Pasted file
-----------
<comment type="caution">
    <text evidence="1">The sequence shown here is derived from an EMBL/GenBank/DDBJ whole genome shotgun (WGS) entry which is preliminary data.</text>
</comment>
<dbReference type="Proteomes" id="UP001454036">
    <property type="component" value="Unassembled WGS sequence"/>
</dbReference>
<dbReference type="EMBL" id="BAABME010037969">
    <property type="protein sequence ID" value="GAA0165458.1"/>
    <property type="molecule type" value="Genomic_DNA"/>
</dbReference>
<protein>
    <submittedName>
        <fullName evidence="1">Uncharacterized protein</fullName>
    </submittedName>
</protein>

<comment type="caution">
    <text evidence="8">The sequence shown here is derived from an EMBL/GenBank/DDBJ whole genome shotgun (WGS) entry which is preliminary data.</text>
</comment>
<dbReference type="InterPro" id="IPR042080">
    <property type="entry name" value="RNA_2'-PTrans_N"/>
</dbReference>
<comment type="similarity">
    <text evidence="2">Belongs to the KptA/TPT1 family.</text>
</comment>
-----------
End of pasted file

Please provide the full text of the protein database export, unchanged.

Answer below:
<comment type="caution">
    <text evidence="1">The sequence shown here is derived from an EMBL/GenBank/DDBJ whole genome shotgun (WGS) entry which is preliminary data.</text>
</comment>
<dbReference type="Proteomes" id="UP001454036">
    <property type="component" value="Unassembled WGS sequence"/>
</dbReference>
<dbReference type="EMBL" id="BAABME010037969">
    <property type="protein sequence ID" value="GAA0165458.1"/>
    <property type="molecule type" value="Genomic_DNA"/>
</dbReference>
<protein>
    <submittedName>
        <fullName evidence="1">Uncharacterized protein</fullName>
    </submittedName>
</protein>

<comment type="caution">
    <text evidence="8">The sequence shown here is derived from an EMBL/GenBank/DDBJ whole genome shotgun (WGS) entry which is preliminary data.</text>
</comment>
<dbReference type="InterPro" id="IPR042080">
    <property type="entry name" value="RNA_2'-PTrans_N"/>
</dbReference>
<comment type="similarity">
    <text evidence="2">Belongs to the KptA/TPT1 family.</text>
</comment>